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Greens talk seas and trees in a pledge to 'make room for nature'

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Biodiversity: Green Party leader Eamon Ryan and fellow candidates Cllrs David Healy and Caroline Conroy unveil their plan on Bull Island

Biodiversity: Green Party leader Eamon Ryan and fellow candidates Cllrs David Healy and Caroline Conroy unveil their plan on Bull Island

Biodiversity: Green Party leader Eamon Ryan and fellow candidates Cllrs David Healy and Caroline Conroy unveil their plan on Bull Island

All fishing and oil and gas exploration would be stopped in large tracts of Ireland's seas under a Green Party plan to turn half the country's territorial waters into Marine Protected Areas.

The party also wants almost a third of the country under tree cover within 10 years and will pay a planting premium to farmers to each plant a hectare of woodland on their farms.

Just 2pc of Irish waters is protected and only 11pc of land is under trees, which is one of the lowest rates in Europe.

"Core to what we're proposing is that we need to make room for nature," said Cllr David Healy, a candidate for Dublin Bay North.

Party leader Eamon Ryan said the policies would benefit farmers and fishing communities by ensuring long-term sustainable production.

"Our mission is to tackle the climate and biodiversity crisis together in a way that improves all our quality of life," he said.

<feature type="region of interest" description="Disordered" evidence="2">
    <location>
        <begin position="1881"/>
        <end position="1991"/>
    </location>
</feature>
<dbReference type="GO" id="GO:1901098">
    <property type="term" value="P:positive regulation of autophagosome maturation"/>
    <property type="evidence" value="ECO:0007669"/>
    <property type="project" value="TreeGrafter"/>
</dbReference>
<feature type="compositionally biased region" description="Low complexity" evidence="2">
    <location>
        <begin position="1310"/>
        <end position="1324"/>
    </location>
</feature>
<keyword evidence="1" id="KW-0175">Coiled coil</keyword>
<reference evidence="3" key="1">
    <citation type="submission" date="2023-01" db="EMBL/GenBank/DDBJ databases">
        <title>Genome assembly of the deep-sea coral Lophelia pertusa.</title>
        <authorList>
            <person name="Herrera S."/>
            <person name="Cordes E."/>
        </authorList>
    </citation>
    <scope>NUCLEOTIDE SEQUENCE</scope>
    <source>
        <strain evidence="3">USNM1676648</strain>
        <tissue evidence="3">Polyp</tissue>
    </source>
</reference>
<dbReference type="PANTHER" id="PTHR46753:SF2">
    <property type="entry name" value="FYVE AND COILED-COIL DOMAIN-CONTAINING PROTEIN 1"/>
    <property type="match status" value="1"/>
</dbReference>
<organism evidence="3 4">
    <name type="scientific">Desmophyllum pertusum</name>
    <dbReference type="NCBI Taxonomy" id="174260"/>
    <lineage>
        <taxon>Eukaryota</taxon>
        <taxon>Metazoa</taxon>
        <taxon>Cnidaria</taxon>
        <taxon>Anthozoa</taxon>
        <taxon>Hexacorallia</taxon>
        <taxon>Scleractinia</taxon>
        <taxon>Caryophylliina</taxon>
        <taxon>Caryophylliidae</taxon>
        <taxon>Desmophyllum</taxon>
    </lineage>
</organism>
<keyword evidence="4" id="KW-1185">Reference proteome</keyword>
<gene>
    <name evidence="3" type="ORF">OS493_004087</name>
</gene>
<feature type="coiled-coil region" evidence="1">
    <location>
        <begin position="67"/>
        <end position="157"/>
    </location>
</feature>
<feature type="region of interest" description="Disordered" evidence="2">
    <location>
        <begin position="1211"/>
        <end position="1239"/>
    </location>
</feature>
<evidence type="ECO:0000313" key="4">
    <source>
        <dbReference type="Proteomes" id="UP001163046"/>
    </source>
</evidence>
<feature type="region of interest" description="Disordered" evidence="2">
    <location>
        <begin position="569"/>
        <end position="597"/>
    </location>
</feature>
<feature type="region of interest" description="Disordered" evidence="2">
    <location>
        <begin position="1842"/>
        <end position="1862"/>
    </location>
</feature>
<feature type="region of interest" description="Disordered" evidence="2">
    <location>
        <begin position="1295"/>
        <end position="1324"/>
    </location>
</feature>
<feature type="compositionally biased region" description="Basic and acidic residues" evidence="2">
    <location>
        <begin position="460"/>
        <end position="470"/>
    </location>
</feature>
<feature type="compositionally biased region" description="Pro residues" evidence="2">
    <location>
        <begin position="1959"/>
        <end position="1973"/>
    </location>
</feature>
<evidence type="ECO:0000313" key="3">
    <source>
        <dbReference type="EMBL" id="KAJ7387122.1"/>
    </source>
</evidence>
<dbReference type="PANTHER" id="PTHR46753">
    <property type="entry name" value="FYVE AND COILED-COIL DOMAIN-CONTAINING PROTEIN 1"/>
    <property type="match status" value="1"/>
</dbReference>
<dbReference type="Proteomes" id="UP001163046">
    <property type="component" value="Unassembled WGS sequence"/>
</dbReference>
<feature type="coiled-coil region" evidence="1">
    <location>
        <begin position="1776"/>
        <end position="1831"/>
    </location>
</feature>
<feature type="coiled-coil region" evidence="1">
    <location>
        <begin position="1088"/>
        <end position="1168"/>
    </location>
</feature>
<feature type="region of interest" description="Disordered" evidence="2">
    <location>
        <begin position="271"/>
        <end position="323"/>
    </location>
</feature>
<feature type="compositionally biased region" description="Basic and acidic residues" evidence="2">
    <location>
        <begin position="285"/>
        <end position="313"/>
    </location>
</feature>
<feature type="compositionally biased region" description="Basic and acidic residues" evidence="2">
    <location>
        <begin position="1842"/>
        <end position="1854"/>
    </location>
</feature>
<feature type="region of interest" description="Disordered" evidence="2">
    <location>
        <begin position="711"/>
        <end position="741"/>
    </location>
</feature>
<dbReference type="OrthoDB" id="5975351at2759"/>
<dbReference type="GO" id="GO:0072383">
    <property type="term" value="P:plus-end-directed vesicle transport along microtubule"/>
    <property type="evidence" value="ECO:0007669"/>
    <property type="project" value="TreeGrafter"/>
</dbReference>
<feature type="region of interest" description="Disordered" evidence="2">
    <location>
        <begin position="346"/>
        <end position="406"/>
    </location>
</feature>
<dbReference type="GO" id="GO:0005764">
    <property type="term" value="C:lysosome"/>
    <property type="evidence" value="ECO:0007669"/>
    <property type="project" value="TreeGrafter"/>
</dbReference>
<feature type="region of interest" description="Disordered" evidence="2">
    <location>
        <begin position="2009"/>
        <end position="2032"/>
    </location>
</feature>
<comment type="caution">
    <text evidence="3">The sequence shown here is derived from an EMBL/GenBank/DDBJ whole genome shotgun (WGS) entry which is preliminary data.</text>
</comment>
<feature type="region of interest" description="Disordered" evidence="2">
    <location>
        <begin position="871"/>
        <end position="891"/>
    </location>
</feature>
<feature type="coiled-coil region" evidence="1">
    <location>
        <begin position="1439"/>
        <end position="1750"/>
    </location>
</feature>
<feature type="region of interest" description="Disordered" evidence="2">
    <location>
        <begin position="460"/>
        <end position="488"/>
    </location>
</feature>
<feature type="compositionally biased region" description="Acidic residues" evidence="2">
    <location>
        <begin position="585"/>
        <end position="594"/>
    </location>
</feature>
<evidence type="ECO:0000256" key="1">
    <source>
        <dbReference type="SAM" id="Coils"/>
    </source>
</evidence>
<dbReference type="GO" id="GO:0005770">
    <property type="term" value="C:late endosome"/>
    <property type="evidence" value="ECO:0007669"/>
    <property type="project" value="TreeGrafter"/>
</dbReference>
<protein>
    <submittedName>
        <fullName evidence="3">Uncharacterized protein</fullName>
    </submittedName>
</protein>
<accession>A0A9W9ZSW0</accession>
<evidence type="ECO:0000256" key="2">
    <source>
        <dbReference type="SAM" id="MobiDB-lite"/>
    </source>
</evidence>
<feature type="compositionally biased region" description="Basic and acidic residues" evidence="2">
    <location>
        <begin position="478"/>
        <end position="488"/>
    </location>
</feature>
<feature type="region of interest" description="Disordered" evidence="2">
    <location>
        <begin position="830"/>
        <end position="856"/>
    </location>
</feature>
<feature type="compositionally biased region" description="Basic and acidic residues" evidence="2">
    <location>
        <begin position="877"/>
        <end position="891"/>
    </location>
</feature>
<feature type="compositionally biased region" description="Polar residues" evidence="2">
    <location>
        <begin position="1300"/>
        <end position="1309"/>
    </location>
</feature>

The party wants to overhaul and beef up agencies responsible for the environment. It proposes splitting the National Parks and Wildlife Service into two bodies, given the emphasis on tourism in the national parks.

It wants to take the final say on the granting of pollution control licences out of Environmental Protection Agency hands by setting up an independent appeals mechanism.

It also says an all-island agreement on environmental protection is crucial post-Brexit to address issues such as cross-Border pollution.

Mr Ryan played down opinion poll results showing just 15pc of 18-24-year-olds intend voting Green in the election.

That's the demographic credited with pushing climate action on to the political agenda and showing most concern for the environment, yet the Ipsos MRBI poll found only a minority equated that with voting Green.

Mr Ryan said the Green vote crossed all age groups and backgrounds and he was encouraged by the 15pc support among young people.

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"The critical thing is, will they turn out to vote?" he said. "If they turn out to vote, we'll have a very good election."

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